Background of the Douro Valley wine region, Portugal
What can you see when in the Douro Valley?
The Douro Valley is located in the north part of Portugal.
Please check the Douro Valley wine region on this map. It is marked as number 3, with an orange color.
Please press the wine map to enlarge it.
At Pinhão, in the heart of the Douro Wine Region, if you climb up to a viewpoint, all you will see around are vineyards covering the slopes as far as the eye can see.
Along the Douro River, the various handmade terraces arouse our curiosity for the human effort that was necessary to make it happen.
The Douro Valley wine region has 250,000ha (617.763 acres), of which 45,000ha (111.197 acres) are vineyards.
Port wine tasting is only one of the many reasons tourists visiting the region. However, quite often they are unaware of Douro wine’s existence, one of the best still wines in this country, in my opinion.
After visiting the Douro Valley, it is easy to understand why this region was classified by UNESCO as a World Heritage Site, even without knowing its details.
The whole valley scenario seems to have always been here as a result of ancient evolution. However, I might have a different story for you.
What triggered the beginning of what is today the Douro Valley wine region?
The Douro Valley wine region, with its vineyards, Port wine, and great farms, has not more than 300 years old.
For some cultures, such an age is considerable. For a European country with ancient structures, such as Portugal, three centuries is not that old.
Suppose I have to find “someone to blame” for triggering the establishment of the more significant mountainous wine region in the world.
In that case, I choose Colbert … yes, that same Colbert, who was Louis XIV’s Minister of Finance.
Do you find it odd? Now let’s see what happened after one of his decisions in 1667.
A brief history of the Douro Valley wine region. The oldest demarcated wine region in the world.
In 1667, France and England were not on good terms under Devolution’s War (1667/1668). No wonder it was just one more time.
This war involved Spain and France as the leading contenders. Still, there was another set of countries involved.
One thing leads to another, and France and England found themselves on opposite sides again. Anyway, I will not develop this subject now.
In this context, Jean-Baptiste Colbert, as Finance Minister of Louis XIV, imposed a blockade on importing English products, as expected.
It was also not surprising that the Charles II, of England, in retaliation for the French measure, imposed severe restrictions on French products’ entry into his country. These restrictions limited French wine import, of course.
This was how French wine was no longer allowed to enter British territory.
England needed to find another source of supply since the English consumers were used to French wines.
At that time, in the 17th century, there was already a long relationship between England and Portugal. Since the Treaty of Windsor in 1386, a crucial treaty was the basis for the excellent relationship between these two countries.
At Viana do Castelo, Portugal, there was a substantial contingent of English and Scottish merchants, among other nationalities.
With the cut of relations between France and England, these English and Scots saw an excellent business opportunity exporting Portuguese wines to England.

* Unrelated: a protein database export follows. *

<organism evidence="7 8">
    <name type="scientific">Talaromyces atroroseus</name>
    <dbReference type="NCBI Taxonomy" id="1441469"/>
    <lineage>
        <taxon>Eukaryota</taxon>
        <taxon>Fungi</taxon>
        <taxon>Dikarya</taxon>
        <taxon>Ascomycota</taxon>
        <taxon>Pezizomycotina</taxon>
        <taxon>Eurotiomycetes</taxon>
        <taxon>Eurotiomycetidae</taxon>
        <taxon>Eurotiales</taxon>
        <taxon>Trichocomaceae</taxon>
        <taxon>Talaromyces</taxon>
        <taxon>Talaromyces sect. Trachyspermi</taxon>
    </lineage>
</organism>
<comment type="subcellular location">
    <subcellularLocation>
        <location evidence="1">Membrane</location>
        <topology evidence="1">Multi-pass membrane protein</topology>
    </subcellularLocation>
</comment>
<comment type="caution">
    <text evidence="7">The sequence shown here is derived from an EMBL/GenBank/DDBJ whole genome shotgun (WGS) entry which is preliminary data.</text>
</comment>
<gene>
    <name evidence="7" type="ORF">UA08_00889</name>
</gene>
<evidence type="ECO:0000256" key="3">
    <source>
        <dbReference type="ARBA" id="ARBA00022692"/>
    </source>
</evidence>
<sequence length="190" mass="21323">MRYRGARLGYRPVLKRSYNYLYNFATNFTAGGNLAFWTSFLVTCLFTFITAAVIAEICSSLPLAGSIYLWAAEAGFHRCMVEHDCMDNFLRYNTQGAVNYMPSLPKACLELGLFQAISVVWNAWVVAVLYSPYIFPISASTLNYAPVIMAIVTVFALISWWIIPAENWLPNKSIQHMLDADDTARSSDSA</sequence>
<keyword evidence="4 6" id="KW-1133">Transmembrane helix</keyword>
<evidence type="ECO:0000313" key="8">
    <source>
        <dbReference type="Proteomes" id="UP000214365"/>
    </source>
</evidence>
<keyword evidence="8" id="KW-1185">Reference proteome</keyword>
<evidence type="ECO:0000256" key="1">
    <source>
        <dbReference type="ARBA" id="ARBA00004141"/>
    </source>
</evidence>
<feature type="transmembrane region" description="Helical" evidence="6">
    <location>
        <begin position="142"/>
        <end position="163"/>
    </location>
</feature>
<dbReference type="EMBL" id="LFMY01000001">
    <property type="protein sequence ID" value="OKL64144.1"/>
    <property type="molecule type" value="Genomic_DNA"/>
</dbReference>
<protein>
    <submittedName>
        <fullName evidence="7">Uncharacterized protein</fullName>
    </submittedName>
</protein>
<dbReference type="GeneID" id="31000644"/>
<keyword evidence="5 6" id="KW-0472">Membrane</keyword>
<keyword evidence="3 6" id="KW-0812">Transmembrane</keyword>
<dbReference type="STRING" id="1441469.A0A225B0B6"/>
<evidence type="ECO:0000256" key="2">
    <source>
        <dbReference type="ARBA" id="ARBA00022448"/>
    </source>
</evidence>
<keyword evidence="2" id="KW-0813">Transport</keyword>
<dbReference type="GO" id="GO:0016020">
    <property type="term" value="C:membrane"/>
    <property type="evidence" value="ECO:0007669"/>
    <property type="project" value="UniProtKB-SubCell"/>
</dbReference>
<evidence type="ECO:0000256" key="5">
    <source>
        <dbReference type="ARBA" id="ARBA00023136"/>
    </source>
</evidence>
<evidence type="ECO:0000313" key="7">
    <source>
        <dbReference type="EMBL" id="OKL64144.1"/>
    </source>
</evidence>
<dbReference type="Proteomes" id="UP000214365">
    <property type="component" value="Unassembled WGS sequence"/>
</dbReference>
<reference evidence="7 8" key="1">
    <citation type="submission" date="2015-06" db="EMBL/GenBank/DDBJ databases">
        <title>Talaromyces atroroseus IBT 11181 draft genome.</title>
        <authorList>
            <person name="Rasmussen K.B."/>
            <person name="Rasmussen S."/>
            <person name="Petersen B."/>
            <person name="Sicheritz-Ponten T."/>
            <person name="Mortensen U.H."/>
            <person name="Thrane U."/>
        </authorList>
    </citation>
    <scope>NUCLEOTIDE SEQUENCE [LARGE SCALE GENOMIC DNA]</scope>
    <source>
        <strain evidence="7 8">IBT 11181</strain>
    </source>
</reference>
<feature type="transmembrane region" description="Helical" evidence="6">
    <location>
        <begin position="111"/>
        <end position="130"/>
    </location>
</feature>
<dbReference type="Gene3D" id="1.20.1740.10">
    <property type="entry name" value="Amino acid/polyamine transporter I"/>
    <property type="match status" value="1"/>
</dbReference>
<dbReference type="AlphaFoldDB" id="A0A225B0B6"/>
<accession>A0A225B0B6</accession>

However, it turns out that the wine initially shipped to England was produced in the region known today as the Vinho Verde region.
We can only assume that was the so-called “Portuguese red”.
Being that the case, this is a slightly spicy and light wine, and it didn’t get many fans among the English, accustomed to French wine with a lot of body and somehow fruity.
So, it was necessary to find other Portuguese wines to export to the English market.
From the Douro Valley, a wine later known as Port wine was the solution. But we are not going to skip steps on this story because we are not yet talking about the “Port Wine” as we know it today,
Having found a suitable table wine in the Douro Valley, these merchants had to transport it from the Douro river mouth to Viana do Castelo.
For those who don’t know the area, the Douro Valley ends at Porto, where the river Douro meets the Atlantic Ocean. Viana do Castelo is at the Lima River’s mouth, 40 minutes north of Porto, by car along the highway.
In the 17th century, needing the wine at Viana do Castelo would imply a set of laborious tasks:
1) transport the barrels along the river Douro until Porto;
2) at Porto transferring the wine barrels from the riverboats to a boat that could carry the barrels along the coast until Viana do Castelo;
3) at Viana do Castelo, transfer of the barrels to another ship to transport them to England.
The natural solution was to move the cellars from Viana do Castelo to Porto or, to be more precise, to the opposite bank of the Douro River, to Vila Nova de Gaia. This choice of riverbank may also be a subject for a later article.
Therefore, the merchants started to establish themselves at Porto.
Because it was being shipped from the Porto area, the wine won the designation of Port Wine.
The oldest record of exported Port wine from this area dates from 1678.
In 1710 most of the previously established merchants of Viana do Castelo already had cellars in Vila Nova de Gaia.
To withstand the hardships of a boat trip to England without souring,
some spirit was added to the wine to stabilize it.
We can say that adding brandy to wine was the first step to fortify the wine. Still, it was not yet Portwine as we know it today.
Some claim that the English played a fundamental role in the “invention” of Port wine because they were the first to fortify it.
Well, well, well:
- this wine fortification process is not the same fortification process that would start to be used later until today;
- furthermore, as far as I know, such a fortification method was already used by Portuguese navigators in the 15th century.
So … it seems the claim is a bit void.
Returning to the previous story, the wine was being traded for cod.
That “wine for cod” trade get a new momentum in 1703 the Treaty of Methuen, a more comprehensive trade agreement between Portugal and England.
The Methuen Treaty provided preferential tariffs applied to Portuguese wines into England with the counterpart of preferential tariffs applied to English textiles imported to Portugal and other details.